Be A Happier Person

August 1, 2017

We all experience pleasurable moments, but we may sometimes wonder what we can do to be happier.

According to Dr. Gwen Kesten, coordinator of Middlesex Hospital’s Employee Assistance Program, accepting painful emotions as part of being alive is a first step to being a happier person. By experiencing a full range of emotions, including anxiety, disappointment and envy, you more fully feel emotions like excitement, pride and joy.

To achieve happiness, finding a balance when it comes to the level of focus on positive and negative emotions is key. The person who is most fully able to experience happiness is someone who finds balance in devoting some energy to remembering and learning from the past, while also spending time mindfully enjoying the present and incorporating a sense of future purpose.

Once you’ve found this balance, what else can you do to increase your happiness?

Dr. Kesten suggests that you get involved in pleasurable activities and take time to appreciate the things you have and the things you experience. It might be worth setting aside a few minutes each day or week to recognize positive things in your world – both big and small. Focus on your life gifts and consider sharing your gratitude with others, she says. Positivity can be contagious.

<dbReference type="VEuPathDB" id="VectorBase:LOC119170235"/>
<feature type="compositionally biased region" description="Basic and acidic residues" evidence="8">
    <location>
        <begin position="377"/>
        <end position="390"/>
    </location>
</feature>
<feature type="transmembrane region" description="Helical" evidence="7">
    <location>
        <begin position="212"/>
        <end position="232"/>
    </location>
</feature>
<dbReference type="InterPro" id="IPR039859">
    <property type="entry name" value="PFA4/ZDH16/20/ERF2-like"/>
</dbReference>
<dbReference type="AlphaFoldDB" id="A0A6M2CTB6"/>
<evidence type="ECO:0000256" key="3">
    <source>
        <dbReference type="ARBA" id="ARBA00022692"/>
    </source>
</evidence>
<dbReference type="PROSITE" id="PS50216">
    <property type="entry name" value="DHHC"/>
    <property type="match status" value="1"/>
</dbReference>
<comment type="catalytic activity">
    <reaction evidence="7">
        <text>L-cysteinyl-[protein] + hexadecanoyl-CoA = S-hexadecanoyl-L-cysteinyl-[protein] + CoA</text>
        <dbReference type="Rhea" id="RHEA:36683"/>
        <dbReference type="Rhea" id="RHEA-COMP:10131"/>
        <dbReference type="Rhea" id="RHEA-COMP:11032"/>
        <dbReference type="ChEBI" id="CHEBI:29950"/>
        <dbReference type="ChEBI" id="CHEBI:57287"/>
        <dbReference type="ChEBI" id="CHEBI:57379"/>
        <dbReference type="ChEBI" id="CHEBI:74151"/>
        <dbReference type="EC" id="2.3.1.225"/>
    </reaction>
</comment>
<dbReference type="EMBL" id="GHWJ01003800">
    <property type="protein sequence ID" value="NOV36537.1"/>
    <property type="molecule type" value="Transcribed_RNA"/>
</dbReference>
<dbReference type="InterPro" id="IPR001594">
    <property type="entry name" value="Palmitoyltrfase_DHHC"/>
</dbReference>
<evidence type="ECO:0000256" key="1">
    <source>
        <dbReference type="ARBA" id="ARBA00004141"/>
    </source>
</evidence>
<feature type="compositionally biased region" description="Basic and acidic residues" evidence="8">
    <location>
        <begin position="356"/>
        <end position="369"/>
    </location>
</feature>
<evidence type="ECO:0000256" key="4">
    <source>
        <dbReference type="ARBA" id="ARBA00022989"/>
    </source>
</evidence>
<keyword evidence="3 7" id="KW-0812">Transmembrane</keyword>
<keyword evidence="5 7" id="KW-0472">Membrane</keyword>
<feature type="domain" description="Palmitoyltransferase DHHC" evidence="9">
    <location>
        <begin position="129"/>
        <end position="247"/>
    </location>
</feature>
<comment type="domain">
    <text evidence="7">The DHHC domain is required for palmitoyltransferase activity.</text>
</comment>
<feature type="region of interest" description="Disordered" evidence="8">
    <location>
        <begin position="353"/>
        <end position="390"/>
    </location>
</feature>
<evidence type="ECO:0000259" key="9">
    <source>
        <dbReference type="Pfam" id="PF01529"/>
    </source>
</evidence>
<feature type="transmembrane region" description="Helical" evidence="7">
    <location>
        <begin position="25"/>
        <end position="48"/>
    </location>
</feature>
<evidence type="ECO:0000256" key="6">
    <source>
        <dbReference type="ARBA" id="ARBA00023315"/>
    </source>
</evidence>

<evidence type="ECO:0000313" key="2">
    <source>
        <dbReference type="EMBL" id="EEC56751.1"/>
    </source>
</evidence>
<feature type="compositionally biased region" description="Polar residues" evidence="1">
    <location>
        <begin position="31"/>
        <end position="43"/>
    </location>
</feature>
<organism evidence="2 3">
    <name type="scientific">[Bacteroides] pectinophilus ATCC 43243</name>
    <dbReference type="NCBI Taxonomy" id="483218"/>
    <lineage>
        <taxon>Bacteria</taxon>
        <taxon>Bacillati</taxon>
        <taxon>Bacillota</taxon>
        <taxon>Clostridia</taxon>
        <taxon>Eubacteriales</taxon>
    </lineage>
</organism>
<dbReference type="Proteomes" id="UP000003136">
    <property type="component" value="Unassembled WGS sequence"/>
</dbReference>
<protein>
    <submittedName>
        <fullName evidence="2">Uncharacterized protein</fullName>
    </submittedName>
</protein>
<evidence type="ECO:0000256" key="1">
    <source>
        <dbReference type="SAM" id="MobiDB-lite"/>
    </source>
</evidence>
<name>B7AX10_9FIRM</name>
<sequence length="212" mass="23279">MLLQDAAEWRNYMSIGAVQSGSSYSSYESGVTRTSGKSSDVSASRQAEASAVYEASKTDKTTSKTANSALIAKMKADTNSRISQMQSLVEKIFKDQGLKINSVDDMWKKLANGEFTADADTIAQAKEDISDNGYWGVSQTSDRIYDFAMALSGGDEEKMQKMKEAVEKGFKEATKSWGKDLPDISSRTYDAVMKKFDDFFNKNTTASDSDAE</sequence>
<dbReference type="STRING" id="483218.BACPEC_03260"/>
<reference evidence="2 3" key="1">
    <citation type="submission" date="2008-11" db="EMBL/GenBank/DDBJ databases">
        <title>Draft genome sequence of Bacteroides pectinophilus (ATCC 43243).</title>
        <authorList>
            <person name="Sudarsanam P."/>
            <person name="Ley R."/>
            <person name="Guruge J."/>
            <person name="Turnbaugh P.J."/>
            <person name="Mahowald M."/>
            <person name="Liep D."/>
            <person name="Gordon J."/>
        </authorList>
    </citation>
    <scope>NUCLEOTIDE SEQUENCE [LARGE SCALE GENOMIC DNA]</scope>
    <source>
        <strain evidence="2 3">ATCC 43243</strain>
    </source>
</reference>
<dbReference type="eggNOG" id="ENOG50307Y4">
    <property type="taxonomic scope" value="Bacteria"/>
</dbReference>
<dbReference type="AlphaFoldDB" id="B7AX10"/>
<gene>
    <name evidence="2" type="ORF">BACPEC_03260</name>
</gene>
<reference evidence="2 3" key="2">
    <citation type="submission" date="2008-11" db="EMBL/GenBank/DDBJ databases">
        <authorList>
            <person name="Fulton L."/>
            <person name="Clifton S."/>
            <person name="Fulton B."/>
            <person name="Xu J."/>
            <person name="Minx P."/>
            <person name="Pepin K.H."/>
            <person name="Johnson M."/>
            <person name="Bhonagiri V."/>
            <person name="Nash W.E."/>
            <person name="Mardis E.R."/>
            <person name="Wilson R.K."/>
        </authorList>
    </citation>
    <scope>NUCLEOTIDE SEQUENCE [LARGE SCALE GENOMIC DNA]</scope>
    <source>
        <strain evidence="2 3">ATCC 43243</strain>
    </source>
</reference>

Setting goals – of any size – is the most effective way to realize a sense of meaning, Dr. Kesten says, and she adds that the goals that are most strongly linked with happiness involve personal growth, interpersonal connection and contribution rather than money, beauty or popularity. Dr. Kesten says there is synergy between pleasure and meaning. Pleasure is intensified when you find a sense of purpose in your activities.

Another way to increase your level of happiness is to improve your relationships with others. Research shows that a key difference between “very happy people” and those who are less happy is the presence of rich and satisfying social relationships.

For intimacy of any kind to develop, Dr. Kesten says you must work to truly get to know the other person, including their flaws and imperfections. In turn, you must allow them to fully get to know you, which can lead to feelings of vulnerability. These deep connections develop over time.

Happiness involves both momentary and long-range gratification, Dr. Kesten says.

August is Happiness Happens Month – a month of celebrating what makes you happy. The Secret Society of Happy People started this celebration, and the idea is that happiness is unlimited and contagious. Sharing your happiness can bring joy to other people’s lives.

What makes you happy?

* Editor’s Note: Psychologist Tal Ben-Shahar teaches positive psychology at Harvard University. His book, “Happier,” is a source for this story.

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